After an unnecessarily time consuming ferry ride, we arrived at Ko Lanta and our quaint bungalows just steps from Klong Dao beach. The beach was a long expanse of golden sand, lapped by gentle waves, and crisscrossed by baby stroller tracks (a clear sign we were in family territory, but, hey, we were with family after all!). The landscape contained more evergreens than the palm trees you might expect in the tropics, but it was a beautiful and quiet place to relax for a day or seven.
Our days mostly consisted of swims in the turquoise water, walks on the beach at sunset, choosing a place for dinner, and watching movies (or fire dancers) after dark. When the stress of this hectic routine got to us, we would retire to air conditioned comfort for Thai massages.
To liven things up a bit, we took a cooking class, where we learned to make some spicy curries and other Thai specialties. We got to eat our creations afterward, and although we hate to brag, it just might have been the most delicious food we had in all of Thailand. We were also lucky enough to catch some thai boxing, thanks to Mom’s hotel room overlooking a temporary ring. Sipping beers on the balcony watching as bunch of sadistic guys beat the %&^# out of each other for free really made us feel like VIPs.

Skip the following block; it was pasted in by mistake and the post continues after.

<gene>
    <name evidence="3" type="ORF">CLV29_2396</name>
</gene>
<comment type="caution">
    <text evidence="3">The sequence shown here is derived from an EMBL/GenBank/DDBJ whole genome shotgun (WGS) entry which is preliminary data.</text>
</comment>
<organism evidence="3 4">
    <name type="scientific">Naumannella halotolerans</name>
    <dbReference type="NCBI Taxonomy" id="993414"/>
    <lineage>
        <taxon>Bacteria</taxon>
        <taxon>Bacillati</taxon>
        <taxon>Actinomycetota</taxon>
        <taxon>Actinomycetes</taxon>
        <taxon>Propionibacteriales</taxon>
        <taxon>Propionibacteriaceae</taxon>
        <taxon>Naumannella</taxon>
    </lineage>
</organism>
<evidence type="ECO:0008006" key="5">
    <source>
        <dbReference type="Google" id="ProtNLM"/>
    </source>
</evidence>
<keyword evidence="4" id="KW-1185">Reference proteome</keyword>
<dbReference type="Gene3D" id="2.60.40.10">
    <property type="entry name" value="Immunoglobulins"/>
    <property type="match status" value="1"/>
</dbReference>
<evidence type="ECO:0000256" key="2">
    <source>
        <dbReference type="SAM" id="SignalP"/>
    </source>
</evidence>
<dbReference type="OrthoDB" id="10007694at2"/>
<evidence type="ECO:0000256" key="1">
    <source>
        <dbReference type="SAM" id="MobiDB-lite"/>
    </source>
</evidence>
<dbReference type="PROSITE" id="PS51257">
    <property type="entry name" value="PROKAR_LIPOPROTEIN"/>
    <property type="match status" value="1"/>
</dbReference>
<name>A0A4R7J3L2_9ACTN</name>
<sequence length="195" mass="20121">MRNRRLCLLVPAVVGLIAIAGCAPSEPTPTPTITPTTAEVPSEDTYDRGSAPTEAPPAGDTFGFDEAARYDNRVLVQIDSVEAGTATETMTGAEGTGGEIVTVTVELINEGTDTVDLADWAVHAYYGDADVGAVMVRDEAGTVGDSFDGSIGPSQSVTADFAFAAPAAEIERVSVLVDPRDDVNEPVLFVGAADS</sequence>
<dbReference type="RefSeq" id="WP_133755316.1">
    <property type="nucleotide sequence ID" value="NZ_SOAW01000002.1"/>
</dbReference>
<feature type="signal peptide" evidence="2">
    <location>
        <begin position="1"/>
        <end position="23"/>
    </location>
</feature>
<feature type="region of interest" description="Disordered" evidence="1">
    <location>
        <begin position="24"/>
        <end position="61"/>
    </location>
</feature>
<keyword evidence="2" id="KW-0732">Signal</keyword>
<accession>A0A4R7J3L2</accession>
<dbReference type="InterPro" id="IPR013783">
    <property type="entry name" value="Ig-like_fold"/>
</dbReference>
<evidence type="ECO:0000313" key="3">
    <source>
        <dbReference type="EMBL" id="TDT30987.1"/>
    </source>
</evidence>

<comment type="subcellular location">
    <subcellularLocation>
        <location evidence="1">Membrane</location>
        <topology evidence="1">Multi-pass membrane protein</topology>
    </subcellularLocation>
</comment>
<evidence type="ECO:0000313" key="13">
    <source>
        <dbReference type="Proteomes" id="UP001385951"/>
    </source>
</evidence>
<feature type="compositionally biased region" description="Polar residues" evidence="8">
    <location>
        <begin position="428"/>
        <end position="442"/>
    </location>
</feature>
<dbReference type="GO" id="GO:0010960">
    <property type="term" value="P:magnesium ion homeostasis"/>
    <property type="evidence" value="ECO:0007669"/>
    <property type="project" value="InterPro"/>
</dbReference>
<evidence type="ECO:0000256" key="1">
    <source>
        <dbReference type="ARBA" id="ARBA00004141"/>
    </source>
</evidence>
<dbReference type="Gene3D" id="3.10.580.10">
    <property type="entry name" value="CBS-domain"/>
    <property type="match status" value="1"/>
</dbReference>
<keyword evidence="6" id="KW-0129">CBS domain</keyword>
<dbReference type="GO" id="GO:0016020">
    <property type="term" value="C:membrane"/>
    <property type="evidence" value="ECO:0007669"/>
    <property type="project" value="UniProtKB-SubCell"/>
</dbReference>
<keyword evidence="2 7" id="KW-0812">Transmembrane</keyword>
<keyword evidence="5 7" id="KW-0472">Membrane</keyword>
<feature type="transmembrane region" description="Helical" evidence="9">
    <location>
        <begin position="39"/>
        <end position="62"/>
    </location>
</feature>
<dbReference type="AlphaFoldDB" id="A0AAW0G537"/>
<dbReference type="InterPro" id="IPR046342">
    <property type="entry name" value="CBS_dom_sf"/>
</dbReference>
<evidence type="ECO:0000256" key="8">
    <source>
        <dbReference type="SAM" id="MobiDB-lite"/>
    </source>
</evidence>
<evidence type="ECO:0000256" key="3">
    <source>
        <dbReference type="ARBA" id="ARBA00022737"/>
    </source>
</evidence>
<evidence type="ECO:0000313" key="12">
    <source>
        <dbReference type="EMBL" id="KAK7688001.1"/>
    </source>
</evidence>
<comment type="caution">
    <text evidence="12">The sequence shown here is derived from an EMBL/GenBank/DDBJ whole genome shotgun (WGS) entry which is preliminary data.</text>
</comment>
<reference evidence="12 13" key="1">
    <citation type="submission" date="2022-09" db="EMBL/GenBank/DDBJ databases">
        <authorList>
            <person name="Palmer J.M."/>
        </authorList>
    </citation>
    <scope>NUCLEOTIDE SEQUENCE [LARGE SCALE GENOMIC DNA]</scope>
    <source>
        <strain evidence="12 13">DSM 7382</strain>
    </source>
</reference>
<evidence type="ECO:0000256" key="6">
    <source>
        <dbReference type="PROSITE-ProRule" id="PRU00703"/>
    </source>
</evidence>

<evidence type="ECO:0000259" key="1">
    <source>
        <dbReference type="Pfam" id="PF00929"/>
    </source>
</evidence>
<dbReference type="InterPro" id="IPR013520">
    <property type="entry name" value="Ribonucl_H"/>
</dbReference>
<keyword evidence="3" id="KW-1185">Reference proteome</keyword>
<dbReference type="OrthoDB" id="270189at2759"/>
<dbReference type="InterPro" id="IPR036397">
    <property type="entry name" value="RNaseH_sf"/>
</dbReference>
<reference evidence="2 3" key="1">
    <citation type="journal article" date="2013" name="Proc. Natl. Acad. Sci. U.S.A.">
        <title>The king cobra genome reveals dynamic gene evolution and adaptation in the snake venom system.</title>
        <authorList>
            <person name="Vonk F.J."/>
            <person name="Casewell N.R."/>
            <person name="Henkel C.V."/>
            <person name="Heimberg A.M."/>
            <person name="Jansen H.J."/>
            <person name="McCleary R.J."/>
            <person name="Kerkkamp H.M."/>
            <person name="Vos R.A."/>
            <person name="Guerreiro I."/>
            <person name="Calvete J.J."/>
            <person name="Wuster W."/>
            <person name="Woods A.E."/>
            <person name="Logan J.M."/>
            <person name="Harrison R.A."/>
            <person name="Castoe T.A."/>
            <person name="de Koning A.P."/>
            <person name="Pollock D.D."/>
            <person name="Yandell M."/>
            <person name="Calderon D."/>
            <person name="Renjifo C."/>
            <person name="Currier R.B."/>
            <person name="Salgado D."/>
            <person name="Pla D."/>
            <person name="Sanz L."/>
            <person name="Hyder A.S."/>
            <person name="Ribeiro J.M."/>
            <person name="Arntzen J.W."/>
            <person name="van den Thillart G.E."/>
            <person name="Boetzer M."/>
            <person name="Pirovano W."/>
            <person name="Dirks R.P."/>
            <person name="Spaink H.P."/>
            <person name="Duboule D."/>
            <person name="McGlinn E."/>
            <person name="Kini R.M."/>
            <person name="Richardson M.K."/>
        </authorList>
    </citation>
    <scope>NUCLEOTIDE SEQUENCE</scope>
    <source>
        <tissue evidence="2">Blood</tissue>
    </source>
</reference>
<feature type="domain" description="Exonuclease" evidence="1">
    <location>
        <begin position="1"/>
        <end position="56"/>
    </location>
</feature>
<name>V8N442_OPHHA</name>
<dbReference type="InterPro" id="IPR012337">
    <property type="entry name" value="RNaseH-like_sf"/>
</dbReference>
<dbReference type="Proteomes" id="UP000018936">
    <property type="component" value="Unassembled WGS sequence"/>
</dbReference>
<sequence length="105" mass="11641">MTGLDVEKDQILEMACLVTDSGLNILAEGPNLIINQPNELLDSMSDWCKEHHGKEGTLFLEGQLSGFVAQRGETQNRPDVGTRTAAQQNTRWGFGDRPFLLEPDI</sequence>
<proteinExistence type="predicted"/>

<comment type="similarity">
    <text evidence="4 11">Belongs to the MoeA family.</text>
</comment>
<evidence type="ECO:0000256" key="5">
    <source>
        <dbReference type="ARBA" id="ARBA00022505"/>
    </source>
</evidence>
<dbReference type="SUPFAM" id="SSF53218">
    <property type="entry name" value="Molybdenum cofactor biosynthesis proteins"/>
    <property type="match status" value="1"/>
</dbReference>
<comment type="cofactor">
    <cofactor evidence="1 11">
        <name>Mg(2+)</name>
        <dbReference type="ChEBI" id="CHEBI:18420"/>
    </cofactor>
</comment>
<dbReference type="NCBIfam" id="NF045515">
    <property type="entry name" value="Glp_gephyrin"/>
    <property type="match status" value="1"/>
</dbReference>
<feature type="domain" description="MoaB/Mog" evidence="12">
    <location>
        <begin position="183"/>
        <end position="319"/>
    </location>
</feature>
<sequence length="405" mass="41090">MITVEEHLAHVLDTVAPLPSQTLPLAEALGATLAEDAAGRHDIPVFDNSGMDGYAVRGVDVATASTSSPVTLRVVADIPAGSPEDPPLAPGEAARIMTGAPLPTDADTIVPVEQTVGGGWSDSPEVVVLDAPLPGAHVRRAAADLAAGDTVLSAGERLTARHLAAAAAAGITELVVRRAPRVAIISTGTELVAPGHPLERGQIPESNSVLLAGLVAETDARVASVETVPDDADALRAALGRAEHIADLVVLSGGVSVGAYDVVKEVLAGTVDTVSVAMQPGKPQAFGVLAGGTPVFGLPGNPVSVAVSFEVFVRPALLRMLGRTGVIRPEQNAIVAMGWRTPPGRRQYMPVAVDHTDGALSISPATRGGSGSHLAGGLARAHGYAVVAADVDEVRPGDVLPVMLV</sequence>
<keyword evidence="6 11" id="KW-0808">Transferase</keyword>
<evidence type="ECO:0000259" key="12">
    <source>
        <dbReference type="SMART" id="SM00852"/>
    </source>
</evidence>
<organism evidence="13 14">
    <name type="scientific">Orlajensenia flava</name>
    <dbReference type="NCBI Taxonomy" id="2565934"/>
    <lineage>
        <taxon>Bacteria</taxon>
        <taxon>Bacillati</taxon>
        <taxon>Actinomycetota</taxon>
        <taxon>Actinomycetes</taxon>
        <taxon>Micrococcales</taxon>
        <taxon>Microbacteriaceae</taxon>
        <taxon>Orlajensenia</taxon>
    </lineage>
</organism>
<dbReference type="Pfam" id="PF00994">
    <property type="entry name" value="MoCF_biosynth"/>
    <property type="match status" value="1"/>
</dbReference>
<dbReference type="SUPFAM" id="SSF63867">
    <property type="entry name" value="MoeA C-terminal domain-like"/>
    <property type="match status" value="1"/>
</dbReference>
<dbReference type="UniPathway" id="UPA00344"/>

We also went on a few day trips to visit surrounding islands. On our first outing, we headed south for a little sunning and snorkeling. At Ko Cheauk, a swim through a cave brought us to a sandy emerald-colored cove completely enclosed by sheer cliffs. Nearby Ko Muk and Ko Kraden, we snorkeled in tons of colorful fish. On the way back, our boat passed the eastern side of Ko Lanta, where we caught a glimpse of the island in its more wild state, thanks to the protection of the rare mangroves lining the shore.
Gil also took a trip by speedboat to Ko Phi-Phi, a set of islands to the north. Whereas Lanta has rolling hills and long sandy beaches, Phi Phi is volcanic nature and is characterized by steep cliffs and sheer rock outcroppings. This hasn’t limited development though, with the isthmus connecting the two islands inundated with hotels and bungalow operations. This spot was hit the hardest by the tsunami, and although the government pledged to limit rebuilding this time around, it doesn’t look like it’s had any effect. But, if you can ignore the crowds, it’s still a little slice of paradise.
The trip also stopped on a couple of smaller islands in the area with colorful snorkeling and pristine beaches. Bamboo Island is uninhabited, except for the backpackers pitching tents for the night, and is the type of place you wouldn’t mind being shipwrecked. Maya Bay on Phi Phi Le was also beautiful – so beautiful, in fact, that they filmed the movie version of “The Beach” there.